THE PRESIDENT: Hello everyone. Please – please sit down. Well, it’s good to see everything. Let’s have a cabinet meeting. (Laughter.) Really, thank you for all you do. We also have many more good things to do.
In July, as you all know, I signed an executive order to promote competition and build an economy that works for everyone, not just a few. And competition results in lower prices for families, competition results in fair wages for workers, and, as you all know, competition encourages companies to innovate.
And – but what we’ve seen in recent decades is less competition and more concentration that is literally holding the economy back. And in too many industries, a handful of giant companies dominate – dominate the entire market. And we see it in big ag – I don’t have to tell the Minister of Agriculture that; he’s forgotten more about this than i know – in big tech, big pharma. The list continues.
And instead of competing for customers, they consume their competitors. And instead of doing what they should be doing, they do the opposite: have a negative impact.
All things considered, between generating higher prices and lower wages, the lack of competition is costing the average American family household, according to research done at NY — at NYU, $5,000 a year — the middle-income family.
My executive order is changing that, as everyone at this table knows. It includes — it included 72 specific actions for federal agencies to help restore competition in our economy. It includes the creation of a Competition Council – all of you – and – made up of cabinet members and heads of various independent agencies to coordinate and monitor our progress across the federal government.
In six months since I issued the order, we’ve met every deadline my – my order requires so far. And here are just three examples. “The right to repair” – sounds a bit silly to say it that way, but it is – but we call it “the right to repair” – is literal.
Too many areas, if you don’t own a product — excuse me, if you own a product, from a smartphone to a tractor, you don’t have the freedom to choose how or where you want to fix that item you bought.
It is broken. “Well, what can I do about it?” If it broke, you had to go to the dealer and you had to pay the dealer price – the dealer price.
If you tried to repair it — if you tried to repair it yourself, some manufacturers would even void the warranty when they sold the product to you — sold the product to you or disable the features of that product they sold you.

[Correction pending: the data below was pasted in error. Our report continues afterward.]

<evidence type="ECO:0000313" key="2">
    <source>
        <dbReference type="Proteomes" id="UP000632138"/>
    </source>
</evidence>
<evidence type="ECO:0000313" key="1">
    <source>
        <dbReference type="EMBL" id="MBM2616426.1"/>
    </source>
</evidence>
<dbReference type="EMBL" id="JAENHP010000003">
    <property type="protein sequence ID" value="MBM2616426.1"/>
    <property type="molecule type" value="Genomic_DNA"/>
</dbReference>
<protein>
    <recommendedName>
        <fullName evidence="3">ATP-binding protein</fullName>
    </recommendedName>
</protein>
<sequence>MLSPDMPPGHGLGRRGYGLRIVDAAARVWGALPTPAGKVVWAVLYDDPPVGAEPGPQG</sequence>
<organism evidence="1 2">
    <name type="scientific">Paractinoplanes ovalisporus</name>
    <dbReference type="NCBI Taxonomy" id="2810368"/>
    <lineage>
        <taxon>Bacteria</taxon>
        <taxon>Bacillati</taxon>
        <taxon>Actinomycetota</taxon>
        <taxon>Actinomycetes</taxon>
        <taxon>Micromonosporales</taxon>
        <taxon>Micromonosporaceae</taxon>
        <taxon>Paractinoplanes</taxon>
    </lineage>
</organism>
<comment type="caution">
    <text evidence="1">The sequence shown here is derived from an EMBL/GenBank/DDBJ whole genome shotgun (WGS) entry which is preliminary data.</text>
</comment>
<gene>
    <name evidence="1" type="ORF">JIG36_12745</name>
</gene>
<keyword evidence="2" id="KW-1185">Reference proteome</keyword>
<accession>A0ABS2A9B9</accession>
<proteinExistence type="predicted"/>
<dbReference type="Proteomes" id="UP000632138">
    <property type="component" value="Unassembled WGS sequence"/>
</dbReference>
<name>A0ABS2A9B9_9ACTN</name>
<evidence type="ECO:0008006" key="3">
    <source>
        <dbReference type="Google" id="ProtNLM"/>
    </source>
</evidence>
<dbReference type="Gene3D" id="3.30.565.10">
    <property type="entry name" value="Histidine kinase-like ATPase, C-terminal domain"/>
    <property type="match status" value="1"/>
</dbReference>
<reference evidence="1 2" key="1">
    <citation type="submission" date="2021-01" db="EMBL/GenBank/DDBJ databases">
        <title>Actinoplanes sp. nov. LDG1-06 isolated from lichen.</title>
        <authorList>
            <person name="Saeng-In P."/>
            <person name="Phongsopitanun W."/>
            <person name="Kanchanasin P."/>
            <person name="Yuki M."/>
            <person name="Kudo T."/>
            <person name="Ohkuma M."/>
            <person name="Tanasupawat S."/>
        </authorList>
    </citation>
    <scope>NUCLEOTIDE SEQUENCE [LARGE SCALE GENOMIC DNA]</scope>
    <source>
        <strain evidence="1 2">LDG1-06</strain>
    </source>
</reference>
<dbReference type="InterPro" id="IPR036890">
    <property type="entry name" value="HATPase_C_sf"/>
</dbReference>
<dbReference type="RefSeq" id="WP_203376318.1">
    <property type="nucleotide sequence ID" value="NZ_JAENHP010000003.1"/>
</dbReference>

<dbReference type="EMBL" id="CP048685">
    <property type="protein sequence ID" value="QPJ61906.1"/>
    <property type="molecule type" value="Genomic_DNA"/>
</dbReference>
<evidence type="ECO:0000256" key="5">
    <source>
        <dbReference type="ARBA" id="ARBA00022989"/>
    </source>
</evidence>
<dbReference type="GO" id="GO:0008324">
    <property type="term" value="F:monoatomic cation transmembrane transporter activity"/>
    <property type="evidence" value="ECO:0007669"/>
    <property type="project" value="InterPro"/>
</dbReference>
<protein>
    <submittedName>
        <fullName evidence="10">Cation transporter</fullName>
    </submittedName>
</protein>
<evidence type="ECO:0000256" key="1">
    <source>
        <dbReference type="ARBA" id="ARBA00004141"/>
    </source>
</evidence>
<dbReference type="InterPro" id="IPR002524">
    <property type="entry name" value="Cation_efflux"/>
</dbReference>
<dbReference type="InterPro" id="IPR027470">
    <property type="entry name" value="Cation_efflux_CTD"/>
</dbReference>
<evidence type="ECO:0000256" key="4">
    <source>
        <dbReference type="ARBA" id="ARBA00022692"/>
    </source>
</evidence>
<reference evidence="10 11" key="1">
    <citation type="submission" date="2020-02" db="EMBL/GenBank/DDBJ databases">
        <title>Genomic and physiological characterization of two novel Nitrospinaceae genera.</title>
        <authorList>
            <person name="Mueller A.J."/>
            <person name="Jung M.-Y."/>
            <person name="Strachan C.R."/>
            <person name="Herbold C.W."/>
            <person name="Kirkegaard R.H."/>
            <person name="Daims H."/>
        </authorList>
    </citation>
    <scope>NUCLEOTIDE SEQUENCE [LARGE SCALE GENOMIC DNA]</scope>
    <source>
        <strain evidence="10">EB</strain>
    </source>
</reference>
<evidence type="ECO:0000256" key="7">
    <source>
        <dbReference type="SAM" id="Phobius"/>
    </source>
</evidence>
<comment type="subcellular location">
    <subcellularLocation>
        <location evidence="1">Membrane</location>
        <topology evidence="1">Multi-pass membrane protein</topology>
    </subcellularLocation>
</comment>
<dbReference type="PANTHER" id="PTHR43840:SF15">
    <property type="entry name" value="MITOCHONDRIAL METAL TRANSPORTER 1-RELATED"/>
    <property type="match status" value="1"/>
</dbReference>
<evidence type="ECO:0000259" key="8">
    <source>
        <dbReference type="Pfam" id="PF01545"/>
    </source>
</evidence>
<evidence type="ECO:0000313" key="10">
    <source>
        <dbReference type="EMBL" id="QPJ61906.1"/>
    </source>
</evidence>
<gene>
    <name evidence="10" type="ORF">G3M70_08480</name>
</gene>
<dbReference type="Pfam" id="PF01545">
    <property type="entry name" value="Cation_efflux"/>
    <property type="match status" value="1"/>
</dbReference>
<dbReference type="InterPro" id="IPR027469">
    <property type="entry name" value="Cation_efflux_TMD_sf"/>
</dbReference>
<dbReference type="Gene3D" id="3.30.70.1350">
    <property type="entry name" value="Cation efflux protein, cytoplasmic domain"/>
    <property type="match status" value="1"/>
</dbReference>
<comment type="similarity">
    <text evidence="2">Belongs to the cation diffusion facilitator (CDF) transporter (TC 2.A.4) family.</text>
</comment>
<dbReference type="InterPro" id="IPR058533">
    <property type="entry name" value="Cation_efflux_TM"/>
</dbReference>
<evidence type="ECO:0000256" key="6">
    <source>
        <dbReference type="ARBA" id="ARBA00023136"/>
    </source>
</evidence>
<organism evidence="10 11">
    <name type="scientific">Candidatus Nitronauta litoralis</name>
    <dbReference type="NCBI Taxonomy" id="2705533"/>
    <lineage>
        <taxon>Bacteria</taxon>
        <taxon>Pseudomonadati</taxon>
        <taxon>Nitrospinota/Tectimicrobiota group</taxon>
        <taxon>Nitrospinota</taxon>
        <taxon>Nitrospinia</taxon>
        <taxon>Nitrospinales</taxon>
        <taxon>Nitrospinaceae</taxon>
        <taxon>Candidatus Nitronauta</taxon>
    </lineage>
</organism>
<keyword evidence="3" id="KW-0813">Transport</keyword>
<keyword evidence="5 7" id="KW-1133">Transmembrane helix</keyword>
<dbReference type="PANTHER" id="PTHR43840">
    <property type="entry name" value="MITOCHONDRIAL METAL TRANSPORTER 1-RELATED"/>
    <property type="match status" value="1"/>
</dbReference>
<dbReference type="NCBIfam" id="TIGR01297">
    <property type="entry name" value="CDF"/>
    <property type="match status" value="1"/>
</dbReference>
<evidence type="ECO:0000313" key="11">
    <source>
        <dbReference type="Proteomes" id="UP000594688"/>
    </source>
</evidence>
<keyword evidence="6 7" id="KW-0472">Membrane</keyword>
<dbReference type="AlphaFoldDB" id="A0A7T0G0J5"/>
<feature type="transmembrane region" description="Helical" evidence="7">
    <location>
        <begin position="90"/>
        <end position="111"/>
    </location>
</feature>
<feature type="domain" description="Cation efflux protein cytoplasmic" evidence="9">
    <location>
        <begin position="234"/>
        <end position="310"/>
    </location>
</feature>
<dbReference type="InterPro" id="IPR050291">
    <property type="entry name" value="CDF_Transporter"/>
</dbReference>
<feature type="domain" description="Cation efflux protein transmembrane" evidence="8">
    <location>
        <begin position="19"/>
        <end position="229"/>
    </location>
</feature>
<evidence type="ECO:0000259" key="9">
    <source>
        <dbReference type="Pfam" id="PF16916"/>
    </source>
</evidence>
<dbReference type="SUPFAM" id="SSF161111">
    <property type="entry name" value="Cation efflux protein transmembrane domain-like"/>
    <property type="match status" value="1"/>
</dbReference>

Denying the right to repair will increase consumer prices, meaning independent repair shops can’t compete for your business. And my ex- – my executive order announced that support for the right to repair, earlier – right after I issued my order, I was pleased to see the Federal Trade Commission unanimously announce it would increase – unanimously announce that it would enforcement against illegal repair restrictions.
Allowed [followed] by major companies to — or voluntarily agree to change their repair restrictions.
And – excuse me – what happened was a lot of these companies said, “You’re right. We’re going to do it voluntarily. You don’t have to order us to do it.” And willingly said, “We’ll do it.”
For example, Apple and Microsoft are changing their policies so that people can fix their phones and laptops themselves – although I’m not sure how to do that. (Laughter.)
I – if I have a problem with my phone, I call my daughter. (Laughter.)
But it will make it easier for millions of Americans to fix their electronics rather than pay an arm and a leg to fix it or just throw the device away.
Hearing aids. About 48 million people suffer from hearing loss in America – 48 million. But to get a hearing aid, people have to — go to a specialist and then get a prescription and then they pay thousands of dollars for a pair of hearing aids.
But most importantly, just why – that’s a big part of why only one in five people who could benefit from a hearing aid actually use one. And so my competition order changes that.